One tool I have found helpful in career counseling and coaching, especially for mid-career clients, is Edgar Schein’s Career Anchors concept and questionnaire.[7] A career anchor is based on work motives derived from one’s experience, proven skills, self-concept, and other factors, comprising the work value one would be loath to relinquish. This concept can be advantageous when having to compromise on employment options so that even individuals who may want to “have it all” will be able to focus on the “must-haves.” Another conceptual advantage in our turbulent job market is that these anchors are not necessarily tied to specific job titles. Thus job titles and formats may come and go, but one’s anchor can remain relevant in the long term. In this approach, Schein identified eight key anchors:

  • Technical/functional competence These individuals enjoy cultivating their expertise in specific tasks and content areas and are happy to advance their competence. 
  • General managerial competenceThese individuals enjoy assuming responsibility for staff and work processes. This anchor can be applied in a variety of content areas. 
  • Autonomy/independence These people trust themselves and need to be trusted without imposing too much direction or interference. 
  • Security/stability These individuals value stable jobs and like to avoid change and turbulence. They usually don’t look over their shoulder for better opportunities.
  • Entrepreneurial capabilityThese people enjoy opportunities to express their creativity within an organization or start their own. They can lead a team and explore innovations.
  • Service/dedication to a cause These individuals are motivated to help others. As people-persons, they can be valuable for direct contact with colleagues, customers, employees, and other served clientele.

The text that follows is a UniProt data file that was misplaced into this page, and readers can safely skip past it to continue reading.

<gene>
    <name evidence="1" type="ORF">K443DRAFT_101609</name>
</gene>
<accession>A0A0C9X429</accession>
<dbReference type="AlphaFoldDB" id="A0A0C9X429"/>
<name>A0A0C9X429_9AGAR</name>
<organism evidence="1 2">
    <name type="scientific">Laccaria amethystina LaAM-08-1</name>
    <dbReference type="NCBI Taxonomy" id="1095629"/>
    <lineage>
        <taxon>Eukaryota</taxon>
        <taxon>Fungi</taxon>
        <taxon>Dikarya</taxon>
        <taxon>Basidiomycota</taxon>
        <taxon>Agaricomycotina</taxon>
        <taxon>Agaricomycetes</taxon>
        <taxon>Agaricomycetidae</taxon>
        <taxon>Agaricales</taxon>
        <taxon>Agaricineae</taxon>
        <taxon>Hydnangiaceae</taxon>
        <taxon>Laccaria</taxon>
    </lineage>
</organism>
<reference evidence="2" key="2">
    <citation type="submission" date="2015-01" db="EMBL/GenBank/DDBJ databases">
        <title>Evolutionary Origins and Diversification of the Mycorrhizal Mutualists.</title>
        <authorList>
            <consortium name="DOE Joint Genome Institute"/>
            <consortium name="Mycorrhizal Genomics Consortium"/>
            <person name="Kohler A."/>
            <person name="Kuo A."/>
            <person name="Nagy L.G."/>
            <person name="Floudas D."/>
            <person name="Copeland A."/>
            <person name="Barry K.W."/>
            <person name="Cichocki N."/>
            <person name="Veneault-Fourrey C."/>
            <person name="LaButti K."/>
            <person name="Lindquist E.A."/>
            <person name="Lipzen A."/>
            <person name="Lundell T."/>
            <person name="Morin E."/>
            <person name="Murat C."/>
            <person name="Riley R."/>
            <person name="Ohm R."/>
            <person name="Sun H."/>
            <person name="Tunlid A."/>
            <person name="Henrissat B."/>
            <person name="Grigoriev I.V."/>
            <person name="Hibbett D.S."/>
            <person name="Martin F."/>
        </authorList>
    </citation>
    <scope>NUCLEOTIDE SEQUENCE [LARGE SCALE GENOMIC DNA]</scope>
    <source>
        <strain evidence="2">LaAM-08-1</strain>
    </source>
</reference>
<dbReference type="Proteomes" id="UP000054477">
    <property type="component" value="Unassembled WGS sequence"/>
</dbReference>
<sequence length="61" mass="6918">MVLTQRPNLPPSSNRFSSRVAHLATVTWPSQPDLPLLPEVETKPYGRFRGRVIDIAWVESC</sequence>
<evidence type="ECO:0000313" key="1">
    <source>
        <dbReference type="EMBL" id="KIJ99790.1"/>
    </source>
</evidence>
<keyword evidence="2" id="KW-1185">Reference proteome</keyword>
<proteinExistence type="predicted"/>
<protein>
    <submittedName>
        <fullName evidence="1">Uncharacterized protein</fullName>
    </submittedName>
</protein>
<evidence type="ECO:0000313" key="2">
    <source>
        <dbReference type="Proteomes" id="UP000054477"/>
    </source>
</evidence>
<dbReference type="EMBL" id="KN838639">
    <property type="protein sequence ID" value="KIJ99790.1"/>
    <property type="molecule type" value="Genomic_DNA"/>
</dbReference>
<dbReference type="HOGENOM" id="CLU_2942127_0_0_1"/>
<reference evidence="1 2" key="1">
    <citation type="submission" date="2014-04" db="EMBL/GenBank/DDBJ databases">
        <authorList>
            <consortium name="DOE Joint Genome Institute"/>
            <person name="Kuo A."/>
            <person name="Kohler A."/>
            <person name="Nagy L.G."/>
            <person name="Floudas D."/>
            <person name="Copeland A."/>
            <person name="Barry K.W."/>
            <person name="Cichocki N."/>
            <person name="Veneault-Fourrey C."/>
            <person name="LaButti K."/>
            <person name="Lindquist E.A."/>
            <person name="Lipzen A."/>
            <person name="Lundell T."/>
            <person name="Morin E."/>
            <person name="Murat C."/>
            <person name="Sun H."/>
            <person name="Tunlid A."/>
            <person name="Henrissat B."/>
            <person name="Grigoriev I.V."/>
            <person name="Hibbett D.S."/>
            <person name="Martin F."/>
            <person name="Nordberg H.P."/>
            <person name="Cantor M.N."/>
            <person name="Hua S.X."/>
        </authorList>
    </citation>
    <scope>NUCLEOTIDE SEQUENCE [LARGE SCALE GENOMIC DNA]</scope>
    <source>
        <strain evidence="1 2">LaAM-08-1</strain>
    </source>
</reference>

• Pure challenge – These individuals enjoy being continually challenged to resolve problems and obstacles. They may be an asset to high-change organizations and could tire in a stagnant workplace. 
  • Life StyleThese individuals value their non-working hours with family, travel opportunities, and hobbies. They seek workplaces that facilitate integrating these values with job responsibilities, such as valuing a workplace requiring only a minimal commute. 

Points to Ponder: 

  • Exploring career anchors at mid-career is particularly valuable as a tool to help derive insights from your work history, thus facilitating making better career decisions in the future. For example, as you review your job history, was it critical for you to become a go-to expert and advance in some skill close to your heart (technical/functional competence), or was it enough to be associated with an organization committed to enhancing others’ well-being (service/dedication to a cause)? Take seriously others’ feedback to you, especially when they repeatedly turn to you for a particular skill. Take note of what you are doing when you feel the time zipping by. Identify patterns in jobs you have enjoyed or projects you felt excited about. Those ‘highs’ will help you pinpoint the anchor you want to maximize in future employment. 
  • A key aspect of these anchors is that they focus on one’s meta-skill or value rather than on particular occupations. Thus, a person valuing general managerial competence would enjoy being given the responsibility to lead a staff or a department. That person could transfer their managerial competence to other departments or organizations without having to be tied to a particular subject area.
  • Try this: Once you have identified your career anchor, you may find that your anchor is not fully congruent with your current job. Short of changing jobs, you may seek ways to modify your position to allow you to exercise those job functions closer to your anchors. For instance: ‘Service/dedication to a cause’ individuals in the ‘wrong’ job could offer to protect the rights of the cleaning staff or assist new mothers during their maternity leave. A ‘pure challenge’ individual could volunteer to explore solutions for a seemingly impenetrable obstacle raised at a recent staff meeting. A ‘security/stability’ person could ask to be tasked with ensuring all employee guidelines are broadly disseminated and consistently enforced. You get the idea: Seek to re-design your job by engaging in activities that may not have been in your original job description but can produce a win-win situation, with all parties benefiting.

[1] Gen. 32:11.
[2] Gen. 32:23–24.
[3] Gen. 32:25.
[4] Gen. 32:29.
[5] Sacks, J. (2009). Covenant and conversation: A weekly reading of the Jewish Bible. Genesis-The book of beginnings (p. 227). Maggid Books and the Orthodox Union.
[6] “God called to Israel in a vision by night: ‘Jacob! Jacob!’ He answered, ‘Here I am.’” Genesis 46:2.
[7] Career Anchors Questionnaire: https://worldofwork.io/wp-content/uploads/2019/02/Career-Anchors-Inventory-Questions.pdf